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Cells, Embryonic

  • By: Faris Khan, Nadia Farid & Wasiq Rahman
  • In: Encyclopedia of Stem Cell Research
  • Edited by: Clive N. Svendsen & Allison D. Ebert
  • Subject:Ethics in Health Care (general), Medical Research

EMBRYONIC STEM CELLS were first identified in the 1980s in animal models, and the breakthrough of their successful isolation from human embryonic tissue came after about two decades. They are derived from embryos that are in their initial stages of development. After an ovum is fertilized by a sperm, a zygote is formed, which then transforms into a loose clump of cells, called the morula, around the fourth day of embryonic development.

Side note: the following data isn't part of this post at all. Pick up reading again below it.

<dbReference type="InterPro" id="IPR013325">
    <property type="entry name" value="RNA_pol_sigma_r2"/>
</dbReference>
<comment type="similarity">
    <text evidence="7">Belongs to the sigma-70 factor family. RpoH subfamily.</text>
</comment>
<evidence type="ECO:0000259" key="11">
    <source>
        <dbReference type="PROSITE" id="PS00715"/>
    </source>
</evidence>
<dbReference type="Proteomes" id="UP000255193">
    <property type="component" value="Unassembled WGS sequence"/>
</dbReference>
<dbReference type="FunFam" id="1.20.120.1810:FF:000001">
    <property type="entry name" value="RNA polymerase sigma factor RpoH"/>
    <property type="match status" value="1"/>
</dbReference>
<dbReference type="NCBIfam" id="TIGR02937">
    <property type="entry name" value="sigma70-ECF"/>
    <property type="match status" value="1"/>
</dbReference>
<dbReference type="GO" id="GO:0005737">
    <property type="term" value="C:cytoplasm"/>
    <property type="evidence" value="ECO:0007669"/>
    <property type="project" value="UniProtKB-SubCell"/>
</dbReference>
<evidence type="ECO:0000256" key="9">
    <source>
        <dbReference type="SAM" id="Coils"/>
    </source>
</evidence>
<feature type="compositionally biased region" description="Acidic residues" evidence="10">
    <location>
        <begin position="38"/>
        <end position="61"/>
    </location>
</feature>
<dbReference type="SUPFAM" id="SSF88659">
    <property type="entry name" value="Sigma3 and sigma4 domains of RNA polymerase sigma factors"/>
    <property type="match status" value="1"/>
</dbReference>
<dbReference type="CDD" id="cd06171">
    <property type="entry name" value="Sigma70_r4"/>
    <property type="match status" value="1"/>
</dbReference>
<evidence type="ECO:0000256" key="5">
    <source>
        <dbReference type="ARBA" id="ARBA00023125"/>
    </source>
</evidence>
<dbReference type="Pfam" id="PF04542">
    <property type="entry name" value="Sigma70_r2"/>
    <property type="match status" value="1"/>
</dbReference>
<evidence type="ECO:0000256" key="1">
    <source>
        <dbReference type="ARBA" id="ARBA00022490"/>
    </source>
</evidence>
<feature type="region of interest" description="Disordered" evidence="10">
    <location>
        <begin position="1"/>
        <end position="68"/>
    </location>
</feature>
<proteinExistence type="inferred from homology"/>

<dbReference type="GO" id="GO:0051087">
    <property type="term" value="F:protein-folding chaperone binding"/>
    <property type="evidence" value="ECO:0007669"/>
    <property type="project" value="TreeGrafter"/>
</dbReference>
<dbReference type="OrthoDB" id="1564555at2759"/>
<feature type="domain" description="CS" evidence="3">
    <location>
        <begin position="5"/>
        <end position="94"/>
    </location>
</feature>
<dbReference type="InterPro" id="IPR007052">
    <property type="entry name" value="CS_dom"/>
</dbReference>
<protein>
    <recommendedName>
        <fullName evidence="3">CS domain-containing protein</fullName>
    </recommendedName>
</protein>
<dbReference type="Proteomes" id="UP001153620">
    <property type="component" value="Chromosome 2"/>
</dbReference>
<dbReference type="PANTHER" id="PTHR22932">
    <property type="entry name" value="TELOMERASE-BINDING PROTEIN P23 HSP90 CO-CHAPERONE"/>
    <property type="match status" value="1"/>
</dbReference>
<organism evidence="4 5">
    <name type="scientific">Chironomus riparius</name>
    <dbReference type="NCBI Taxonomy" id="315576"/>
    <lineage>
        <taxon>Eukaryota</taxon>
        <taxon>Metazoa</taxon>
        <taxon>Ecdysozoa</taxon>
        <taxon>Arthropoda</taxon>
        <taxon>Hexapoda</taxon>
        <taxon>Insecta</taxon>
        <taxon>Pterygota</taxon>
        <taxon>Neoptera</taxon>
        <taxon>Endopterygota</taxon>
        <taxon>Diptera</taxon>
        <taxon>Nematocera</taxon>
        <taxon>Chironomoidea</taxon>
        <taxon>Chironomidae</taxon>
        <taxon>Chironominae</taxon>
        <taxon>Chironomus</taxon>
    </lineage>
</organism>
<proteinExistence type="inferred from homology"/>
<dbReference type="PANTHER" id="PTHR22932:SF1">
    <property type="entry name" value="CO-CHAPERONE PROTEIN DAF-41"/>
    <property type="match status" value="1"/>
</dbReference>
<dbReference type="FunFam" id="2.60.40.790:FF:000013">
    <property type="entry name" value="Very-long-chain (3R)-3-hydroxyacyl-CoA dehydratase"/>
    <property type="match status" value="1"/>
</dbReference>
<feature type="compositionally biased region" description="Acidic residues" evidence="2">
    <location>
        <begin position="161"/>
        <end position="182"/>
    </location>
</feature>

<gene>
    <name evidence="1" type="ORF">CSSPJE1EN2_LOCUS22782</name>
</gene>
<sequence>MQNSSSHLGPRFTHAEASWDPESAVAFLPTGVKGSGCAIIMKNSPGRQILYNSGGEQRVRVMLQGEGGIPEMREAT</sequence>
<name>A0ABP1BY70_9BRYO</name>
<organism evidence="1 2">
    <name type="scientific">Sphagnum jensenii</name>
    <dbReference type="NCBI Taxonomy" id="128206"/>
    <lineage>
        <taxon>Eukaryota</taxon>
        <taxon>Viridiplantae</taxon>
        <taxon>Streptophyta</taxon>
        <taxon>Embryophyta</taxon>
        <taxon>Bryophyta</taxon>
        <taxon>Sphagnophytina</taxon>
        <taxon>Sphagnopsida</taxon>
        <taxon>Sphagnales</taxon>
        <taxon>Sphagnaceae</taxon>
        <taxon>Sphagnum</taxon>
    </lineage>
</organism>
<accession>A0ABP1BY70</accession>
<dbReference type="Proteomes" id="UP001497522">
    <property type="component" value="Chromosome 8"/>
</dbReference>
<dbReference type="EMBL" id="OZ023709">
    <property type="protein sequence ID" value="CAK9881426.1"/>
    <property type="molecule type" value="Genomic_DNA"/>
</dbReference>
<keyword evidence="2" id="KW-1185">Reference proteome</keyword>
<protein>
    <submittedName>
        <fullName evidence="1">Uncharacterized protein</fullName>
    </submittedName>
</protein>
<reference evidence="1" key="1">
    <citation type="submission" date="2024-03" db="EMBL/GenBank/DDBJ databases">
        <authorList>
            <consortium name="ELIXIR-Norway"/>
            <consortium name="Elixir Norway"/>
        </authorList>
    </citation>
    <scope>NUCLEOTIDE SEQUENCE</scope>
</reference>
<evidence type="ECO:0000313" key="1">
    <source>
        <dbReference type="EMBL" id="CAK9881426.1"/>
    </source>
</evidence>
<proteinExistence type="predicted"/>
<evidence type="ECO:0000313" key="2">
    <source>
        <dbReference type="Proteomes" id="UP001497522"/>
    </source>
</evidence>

The morula then forms an inner and an outer cell mass, which transform into embryonic and extra embryonic tissue (necessary for the initial development of the embryo), respectively. The inner cell mass gives rise to three germinal lay—ers—ectoderm, endoderm, and mesoderm—which go on to form different organs and tissues as the embryo matures. ...

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